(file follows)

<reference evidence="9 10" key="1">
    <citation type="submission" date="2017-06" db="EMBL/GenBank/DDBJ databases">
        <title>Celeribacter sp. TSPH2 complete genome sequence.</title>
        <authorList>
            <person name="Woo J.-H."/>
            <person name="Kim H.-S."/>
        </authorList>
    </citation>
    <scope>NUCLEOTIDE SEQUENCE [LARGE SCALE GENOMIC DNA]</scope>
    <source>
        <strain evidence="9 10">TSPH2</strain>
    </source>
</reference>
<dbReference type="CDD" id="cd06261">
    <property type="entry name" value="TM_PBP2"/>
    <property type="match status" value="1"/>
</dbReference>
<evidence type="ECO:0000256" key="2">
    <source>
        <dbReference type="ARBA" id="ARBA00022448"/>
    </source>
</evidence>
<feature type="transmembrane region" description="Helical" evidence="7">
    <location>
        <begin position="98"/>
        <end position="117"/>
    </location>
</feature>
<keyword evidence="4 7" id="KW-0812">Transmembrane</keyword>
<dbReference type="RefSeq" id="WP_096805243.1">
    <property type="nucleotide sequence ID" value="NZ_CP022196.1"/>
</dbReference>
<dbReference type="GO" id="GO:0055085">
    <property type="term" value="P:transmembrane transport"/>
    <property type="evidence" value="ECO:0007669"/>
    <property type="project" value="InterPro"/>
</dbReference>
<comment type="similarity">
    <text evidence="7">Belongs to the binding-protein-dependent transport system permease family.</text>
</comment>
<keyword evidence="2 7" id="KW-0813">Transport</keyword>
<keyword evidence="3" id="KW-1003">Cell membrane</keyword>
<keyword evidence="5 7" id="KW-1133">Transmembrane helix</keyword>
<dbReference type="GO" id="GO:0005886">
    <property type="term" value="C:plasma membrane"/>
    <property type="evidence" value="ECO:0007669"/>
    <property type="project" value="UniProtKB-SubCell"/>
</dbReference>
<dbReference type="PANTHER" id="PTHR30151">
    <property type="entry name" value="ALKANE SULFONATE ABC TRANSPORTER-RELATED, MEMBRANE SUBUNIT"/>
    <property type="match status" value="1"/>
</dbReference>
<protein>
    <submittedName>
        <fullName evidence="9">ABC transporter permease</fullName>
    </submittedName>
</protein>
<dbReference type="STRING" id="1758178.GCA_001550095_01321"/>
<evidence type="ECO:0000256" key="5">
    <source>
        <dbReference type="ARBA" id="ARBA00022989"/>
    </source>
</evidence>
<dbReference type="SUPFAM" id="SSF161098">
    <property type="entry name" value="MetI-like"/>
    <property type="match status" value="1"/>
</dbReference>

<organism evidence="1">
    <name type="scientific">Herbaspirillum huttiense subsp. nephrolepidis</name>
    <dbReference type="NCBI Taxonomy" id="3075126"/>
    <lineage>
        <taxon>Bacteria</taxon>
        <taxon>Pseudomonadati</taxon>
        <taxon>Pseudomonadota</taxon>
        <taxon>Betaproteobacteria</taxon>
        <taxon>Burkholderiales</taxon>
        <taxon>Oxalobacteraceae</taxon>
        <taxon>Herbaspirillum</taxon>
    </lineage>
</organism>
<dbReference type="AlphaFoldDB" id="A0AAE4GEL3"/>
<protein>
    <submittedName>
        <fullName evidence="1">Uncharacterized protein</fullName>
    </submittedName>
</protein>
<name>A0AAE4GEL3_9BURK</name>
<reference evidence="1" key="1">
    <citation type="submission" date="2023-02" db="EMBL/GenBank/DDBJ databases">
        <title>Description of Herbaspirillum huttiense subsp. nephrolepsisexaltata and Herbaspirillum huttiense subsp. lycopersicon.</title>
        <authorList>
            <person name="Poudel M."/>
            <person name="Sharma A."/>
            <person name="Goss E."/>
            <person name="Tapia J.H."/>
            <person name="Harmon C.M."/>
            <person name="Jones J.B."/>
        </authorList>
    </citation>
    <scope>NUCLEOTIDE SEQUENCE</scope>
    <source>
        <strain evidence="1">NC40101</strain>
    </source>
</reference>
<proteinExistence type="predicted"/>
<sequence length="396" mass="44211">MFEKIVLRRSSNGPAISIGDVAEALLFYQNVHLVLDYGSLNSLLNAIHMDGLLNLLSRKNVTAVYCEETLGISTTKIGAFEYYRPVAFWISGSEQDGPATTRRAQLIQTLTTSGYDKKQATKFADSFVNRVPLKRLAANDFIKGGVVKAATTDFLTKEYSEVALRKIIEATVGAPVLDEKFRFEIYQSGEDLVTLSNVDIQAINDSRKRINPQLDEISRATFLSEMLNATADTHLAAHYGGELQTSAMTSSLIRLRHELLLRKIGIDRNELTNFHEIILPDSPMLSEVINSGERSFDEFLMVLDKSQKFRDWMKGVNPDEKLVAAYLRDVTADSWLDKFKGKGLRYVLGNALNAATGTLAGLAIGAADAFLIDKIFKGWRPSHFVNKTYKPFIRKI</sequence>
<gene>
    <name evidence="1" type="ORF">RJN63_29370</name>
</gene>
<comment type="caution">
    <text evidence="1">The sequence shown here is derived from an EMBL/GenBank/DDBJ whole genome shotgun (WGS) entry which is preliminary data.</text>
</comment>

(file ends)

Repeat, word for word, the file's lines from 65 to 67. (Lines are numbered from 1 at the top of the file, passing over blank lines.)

    <property type="entry name" value="MetI-like"/>
    <property type="match status" value="1"/>
</dbReference>